Melbourne, Dec 21: Lawyers for Indian born doctor Mohamed Haneef have said that he is likely to seek compensation from the Australian Government for falsely charging him under terror laws, after he won his latest court battle to return and work in Australia.
Dr Haneef's lawyer Peter Russo said that a decision was yet to be made about whether the Indian doctor would seek compensation. His main aim was to clear his name, said Russo. The counsel representing Immigration Minister Chris Evans has applied for the judge's decision to be stayed pending a possible appeal to the High Court. Dr Haneef's barrister, Stephen Keim SC, opposed the application and said there was no justification for it, as his client's life should not be disrupted further.
Russo said he was frustrated that Federal Immigration Minister Chris Evans had indicated he might want to consider the court's decision for 28 days before responding. "I find that difficult to understand why ... he has not turned his mind to a position in relation to Haneef's visa because ... the ultimate decision rests with the minister," he said.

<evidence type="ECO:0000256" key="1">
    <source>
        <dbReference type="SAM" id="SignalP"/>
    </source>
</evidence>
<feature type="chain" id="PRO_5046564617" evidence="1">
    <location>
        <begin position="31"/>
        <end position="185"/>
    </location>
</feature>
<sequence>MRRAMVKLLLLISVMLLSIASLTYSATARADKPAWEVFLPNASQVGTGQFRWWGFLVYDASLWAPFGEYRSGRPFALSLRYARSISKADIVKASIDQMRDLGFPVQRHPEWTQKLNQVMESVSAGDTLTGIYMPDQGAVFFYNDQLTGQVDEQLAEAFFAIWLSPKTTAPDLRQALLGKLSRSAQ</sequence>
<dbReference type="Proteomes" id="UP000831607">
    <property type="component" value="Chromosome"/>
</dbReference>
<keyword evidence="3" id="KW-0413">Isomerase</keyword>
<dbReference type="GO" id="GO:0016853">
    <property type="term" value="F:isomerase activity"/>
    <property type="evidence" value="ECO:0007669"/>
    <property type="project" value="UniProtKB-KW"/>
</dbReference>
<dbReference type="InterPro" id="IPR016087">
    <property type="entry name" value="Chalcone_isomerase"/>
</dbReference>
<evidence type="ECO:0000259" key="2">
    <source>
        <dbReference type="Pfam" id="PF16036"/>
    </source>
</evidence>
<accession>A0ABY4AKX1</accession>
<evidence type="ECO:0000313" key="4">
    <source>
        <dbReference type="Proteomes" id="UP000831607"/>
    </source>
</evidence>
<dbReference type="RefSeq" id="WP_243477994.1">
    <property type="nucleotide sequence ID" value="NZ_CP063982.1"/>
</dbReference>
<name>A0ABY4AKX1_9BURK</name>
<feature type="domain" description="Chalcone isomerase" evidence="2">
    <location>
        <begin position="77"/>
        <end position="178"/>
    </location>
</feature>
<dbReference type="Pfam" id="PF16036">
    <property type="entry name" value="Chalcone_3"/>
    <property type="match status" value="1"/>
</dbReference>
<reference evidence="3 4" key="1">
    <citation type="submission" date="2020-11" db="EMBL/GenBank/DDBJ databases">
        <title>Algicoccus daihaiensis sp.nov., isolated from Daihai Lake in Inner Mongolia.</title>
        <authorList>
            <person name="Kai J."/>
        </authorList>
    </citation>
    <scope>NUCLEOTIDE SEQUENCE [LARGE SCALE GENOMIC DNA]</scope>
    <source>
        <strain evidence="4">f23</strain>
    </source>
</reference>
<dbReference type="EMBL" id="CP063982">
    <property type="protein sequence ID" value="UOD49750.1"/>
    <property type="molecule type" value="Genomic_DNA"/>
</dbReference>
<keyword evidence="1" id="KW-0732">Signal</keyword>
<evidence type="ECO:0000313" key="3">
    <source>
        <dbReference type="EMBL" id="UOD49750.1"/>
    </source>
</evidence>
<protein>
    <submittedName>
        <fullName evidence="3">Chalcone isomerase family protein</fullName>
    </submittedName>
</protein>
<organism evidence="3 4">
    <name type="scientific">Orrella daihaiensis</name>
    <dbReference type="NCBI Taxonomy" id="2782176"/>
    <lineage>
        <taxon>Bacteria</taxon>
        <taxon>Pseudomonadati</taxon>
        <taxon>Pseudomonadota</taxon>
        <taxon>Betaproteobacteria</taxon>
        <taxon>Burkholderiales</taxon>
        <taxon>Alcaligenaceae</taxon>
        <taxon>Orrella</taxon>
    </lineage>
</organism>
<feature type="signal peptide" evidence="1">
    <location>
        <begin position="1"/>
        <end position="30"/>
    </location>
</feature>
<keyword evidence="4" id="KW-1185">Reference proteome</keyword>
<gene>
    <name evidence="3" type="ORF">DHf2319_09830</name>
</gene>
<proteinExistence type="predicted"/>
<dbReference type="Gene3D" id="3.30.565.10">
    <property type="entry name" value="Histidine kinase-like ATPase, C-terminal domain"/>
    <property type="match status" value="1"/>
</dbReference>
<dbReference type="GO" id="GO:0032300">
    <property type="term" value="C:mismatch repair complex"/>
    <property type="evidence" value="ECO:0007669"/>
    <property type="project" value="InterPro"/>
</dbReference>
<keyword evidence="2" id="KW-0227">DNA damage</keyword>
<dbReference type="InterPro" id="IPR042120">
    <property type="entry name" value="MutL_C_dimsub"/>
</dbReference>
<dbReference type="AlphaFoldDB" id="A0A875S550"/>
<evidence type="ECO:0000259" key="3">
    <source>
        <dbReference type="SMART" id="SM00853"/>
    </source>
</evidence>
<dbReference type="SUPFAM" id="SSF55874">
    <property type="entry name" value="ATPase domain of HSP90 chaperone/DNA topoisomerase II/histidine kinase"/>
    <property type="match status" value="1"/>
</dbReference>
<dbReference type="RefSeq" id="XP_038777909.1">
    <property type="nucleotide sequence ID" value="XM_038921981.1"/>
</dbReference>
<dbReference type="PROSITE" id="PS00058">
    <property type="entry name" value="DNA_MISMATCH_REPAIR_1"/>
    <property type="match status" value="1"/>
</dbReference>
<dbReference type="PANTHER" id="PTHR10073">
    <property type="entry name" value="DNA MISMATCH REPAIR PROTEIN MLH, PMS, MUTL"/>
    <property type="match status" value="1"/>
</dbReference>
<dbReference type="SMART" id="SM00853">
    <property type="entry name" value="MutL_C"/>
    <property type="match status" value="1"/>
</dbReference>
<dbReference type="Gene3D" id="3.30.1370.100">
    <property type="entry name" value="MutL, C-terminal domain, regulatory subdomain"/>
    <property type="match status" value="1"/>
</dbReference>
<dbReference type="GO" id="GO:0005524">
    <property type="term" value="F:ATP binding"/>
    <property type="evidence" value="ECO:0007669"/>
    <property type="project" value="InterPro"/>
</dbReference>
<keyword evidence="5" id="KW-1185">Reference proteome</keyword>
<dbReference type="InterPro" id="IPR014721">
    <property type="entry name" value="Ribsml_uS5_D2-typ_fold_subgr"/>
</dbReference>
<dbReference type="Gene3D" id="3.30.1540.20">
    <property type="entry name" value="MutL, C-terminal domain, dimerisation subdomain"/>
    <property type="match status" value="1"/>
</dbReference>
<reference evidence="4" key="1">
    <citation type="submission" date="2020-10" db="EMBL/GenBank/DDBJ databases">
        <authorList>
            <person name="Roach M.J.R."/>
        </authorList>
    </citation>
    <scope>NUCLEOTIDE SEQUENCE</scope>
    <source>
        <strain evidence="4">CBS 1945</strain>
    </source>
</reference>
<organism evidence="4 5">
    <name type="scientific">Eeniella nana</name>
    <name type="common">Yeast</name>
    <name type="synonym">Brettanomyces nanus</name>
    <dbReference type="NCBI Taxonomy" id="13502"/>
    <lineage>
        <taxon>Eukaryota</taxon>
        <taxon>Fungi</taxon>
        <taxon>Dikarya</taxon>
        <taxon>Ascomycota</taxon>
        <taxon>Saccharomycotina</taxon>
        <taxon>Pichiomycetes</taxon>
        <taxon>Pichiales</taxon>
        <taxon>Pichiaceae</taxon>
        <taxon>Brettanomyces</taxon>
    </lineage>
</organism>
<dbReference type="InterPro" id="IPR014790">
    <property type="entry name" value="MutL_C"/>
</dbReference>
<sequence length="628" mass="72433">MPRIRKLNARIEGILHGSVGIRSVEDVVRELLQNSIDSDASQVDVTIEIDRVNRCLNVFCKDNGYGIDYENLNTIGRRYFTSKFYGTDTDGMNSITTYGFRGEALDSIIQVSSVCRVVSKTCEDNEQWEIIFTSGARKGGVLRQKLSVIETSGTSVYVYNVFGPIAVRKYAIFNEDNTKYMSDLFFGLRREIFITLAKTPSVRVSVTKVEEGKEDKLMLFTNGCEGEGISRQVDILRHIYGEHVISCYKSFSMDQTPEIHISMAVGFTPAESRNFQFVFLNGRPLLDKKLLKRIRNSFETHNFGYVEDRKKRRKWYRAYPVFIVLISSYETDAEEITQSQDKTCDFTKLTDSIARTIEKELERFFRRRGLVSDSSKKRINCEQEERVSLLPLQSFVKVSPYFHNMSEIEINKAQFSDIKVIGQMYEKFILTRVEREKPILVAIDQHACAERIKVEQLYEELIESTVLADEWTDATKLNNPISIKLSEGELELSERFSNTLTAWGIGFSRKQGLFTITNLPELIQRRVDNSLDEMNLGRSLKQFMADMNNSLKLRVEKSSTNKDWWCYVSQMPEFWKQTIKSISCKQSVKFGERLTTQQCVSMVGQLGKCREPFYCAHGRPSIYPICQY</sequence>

Dr Haneef, a registrar at the Gold Coast Hospital, was arrested and charged in July in connection with the Glasgow terror attacks and later deported by the Howard Government, despite the charges being dropped for lack of evidence.
Dr Haneef was arrested at Brisbane Airport on July 2, shortly after the failed UK terrorist plot, but a charge of providing support to terrorism was dropped later. The charges were dropped less than two weeks later after Commonwealth Director of Public Prosecutions announced there was no reasonable prospect of a conviction.
Dr Haneef has spent most of the past five months at his home in Bangalore, but Russo has repeatedly said that he wants to return to work on the Gold Coast. Dr Haneef is presently in Mecca in Saudi Arabia on the annual pilgrimage, news.com.au reported.